# st: seed setting and -simulate-

 From "Carlo Lazzaro" <[email protected]> To <[email protected]> Subject st: seed setting and -simulate- Date Sun, 20 Jan 2008 13:33:58 +0100

```Dear Statalisters,
I have a question concerning seed setting before -simulate-.

My question came up after a comparison between the results of

set obs 10000

gen A=556 in 1/10000

. sum A

Variable |       Obs        Mean    Std. Dev.       Min        Max
-------------+--------------------------------------------------------
A |     10000         556           0        556        556

. return list

scalars:
r(N) =  10000
r(sum_w) =  10000
r(mean) =  556
r(Var) =  0
r(sd) =  0
r(min) =  556
r(max) =  556
r(sum) =  5560000

. scalar a=(r(mean)/r(mean))^2 //assuming that the mean is the same value as
the std. dev.

. scalar b=(r(mean)^2/r(mean)) //assuming that the mean is the same value as
the std. dev.

. simulate (b*invgammap(a, uniform())), reps(10000) nodots seed(999): sum A

command:  summarize A
_sim_1:  b*invgammap(a, uniform()).

and

gen B=649 // following the same procedure as detailed above for variable A.

However:

-when I set -seed (999) - in -simulate- command, the results for _sim_B are
10,0000 out of 10,0000 times > _sim_A;

- when I did not specify -seed- in -simulate- command, the results for
_sim_B are 5418 out of 10,0000 times > _sim_A (and this is was I expected on
the grounds of my previous experience).

Is there any explanation supporting this (seemingly odd) difference?

Enjoy your Sunday and Kind Regards,

Carlo

-----Messaggio originale-----
Da: [email protected]
[mailto:[email protected]] Per conto di Maarten buis
Inviato: sabato 19 gennaio 2008 16.25
A: [email protected]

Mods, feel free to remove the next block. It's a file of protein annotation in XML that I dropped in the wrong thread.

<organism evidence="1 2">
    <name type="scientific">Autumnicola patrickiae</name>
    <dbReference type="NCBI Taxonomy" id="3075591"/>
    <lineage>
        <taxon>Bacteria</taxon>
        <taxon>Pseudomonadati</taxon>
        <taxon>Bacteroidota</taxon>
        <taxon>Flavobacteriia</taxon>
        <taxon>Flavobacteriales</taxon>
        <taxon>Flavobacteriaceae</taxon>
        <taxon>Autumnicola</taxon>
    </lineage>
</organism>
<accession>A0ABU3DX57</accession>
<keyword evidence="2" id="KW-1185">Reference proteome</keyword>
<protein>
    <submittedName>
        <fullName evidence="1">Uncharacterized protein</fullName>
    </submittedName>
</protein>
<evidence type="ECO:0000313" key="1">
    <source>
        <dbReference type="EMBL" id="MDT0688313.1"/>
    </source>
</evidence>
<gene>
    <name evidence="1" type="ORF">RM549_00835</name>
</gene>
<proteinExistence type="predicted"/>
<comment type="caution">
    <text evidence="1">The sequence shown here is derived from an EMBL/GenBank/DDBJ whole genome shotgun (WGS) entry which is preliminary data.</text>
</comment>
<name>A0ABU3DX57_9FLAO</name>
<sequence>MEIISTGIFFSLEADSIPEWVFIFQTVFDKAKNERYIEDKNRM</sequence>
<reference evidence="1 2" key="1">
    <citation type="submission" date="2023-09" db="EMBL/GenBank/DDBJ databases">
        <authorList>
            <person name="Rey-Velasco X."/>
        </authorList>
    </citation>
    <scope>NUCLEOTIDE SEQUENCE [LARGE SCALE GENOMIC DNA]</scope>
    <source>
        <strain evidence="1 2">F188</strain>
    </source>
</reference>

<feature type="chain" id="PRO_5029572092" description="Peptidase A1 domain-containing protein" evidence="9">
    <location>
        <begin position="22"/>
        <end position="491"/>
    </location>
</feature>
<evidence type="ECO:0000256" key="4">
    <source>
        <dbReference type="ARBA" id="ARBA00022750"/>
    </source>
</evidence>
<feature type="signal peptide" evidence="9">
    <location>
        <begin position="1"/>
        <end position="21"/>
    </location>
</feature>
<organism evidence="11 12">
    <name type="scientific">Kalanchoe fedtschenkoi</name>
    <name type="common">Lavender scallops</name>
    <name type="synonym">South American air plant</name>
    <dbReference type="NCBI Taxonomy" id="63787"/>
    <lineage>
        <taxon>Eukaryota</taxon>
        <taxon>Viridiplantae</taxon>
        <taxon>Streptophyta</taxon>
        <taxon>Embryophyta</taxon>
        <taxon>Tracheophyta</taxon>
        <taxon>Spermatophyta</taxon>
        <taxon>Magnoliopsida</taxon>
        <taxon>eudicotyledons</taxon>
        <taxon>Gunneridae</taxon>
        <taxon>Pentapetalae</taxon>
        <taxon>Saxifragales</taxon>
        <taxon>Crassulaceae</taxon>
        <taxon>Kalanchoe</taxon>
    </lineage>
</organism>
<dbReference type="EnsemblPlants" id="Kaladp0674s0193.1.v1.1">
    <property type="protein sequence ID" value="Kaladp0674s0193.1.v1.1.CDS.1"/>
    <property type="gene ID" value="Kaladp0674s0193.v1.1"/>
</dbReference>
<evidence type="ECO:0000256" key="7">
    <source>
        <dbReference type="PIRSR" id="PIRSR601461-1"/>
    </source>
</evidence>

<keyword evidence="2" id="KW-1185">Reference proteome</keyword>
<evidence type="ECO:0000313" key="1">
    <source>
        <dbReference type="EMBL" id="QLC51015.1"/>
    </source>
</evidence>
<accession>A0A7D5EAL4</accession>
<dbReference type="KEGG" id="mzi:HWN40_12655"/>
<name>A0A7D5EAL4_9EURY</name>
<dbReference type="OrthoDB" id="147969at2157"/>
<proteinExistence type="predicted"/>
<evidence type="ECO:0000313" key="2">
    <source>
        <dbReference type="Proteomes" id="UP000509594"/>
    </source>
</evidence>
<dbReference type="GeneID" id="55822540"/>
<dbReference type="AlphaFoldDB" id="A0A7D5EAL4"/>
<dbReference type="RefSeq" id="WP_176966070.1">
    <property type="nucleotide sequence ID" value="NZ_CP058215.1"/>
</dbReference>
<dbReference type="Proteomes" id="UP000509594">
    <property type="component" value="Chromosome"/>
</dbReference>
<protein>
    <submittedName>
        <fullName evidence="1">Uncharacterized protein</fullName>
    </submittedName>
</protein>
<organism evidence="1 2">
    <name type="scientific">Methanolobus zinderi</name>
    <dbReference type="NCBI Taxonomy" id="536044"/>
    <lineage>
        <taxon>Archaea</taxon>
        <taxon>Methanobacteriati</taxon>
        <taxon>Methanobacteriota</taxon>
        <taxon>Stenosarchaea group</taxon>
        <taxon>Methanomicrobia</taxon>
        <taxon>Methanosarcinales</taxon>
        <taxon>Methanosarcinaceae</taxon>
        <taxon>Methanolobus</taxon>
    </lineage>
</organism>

Oggetto: Re: st: Monte Carlo resampling

--- Carlo Lazzaro <[email protected]> wrote:
> does -simulate- suite resample with reintroduction?

No, -simulate- just repeatedly calls a program and stores the results.
So, the way you sample (or whether you sample at all) depends on the
program that -simulate- calls. If your program drew a sample with
reintroduction than -simulate- would do what you just asked. However,
the easier way to do that is to call -bootstrap-.

The strong point of -simulate- is that is makes it easier to play
around with different techniques and find out their strong and weak
points. Its primary usefullness is in that sense theoretical, while the
primary usefulness of -bootstrap- is empirical (it helps you to
describe your data). Though the distinction is not black and white.

Some examples of the use of -simulate- are:
http://www.stata.com/statalist/archive/2007-12/msg00504.html
(bottom of the post)

http://www.stata.com/statalist/archive/2007-09/msg00638.html
http://www.stata.com/statalist/archive/2007-09/msg00665.html

http://lists.utsouthwestern.edu/pipermail/impute/2008-January/000530.html
though note:
http://lists.utsouthwestern.edu/pipermail/impute/2008-January/000531.html

Hope this helps,
Maarten

-----------------------------------------
Maarten L. Buis
Department of Social Research Methodology
Vrije Universiteit Amsterdam
Boelelaan 1081
1081 HV Amsterdam
The Netherlands

Buitenveldertselaan 3 (Metropolitan), room Z434

+31 20 5986715

http://home.fsw.vu.nl/m.buis/
-----------------------------------------

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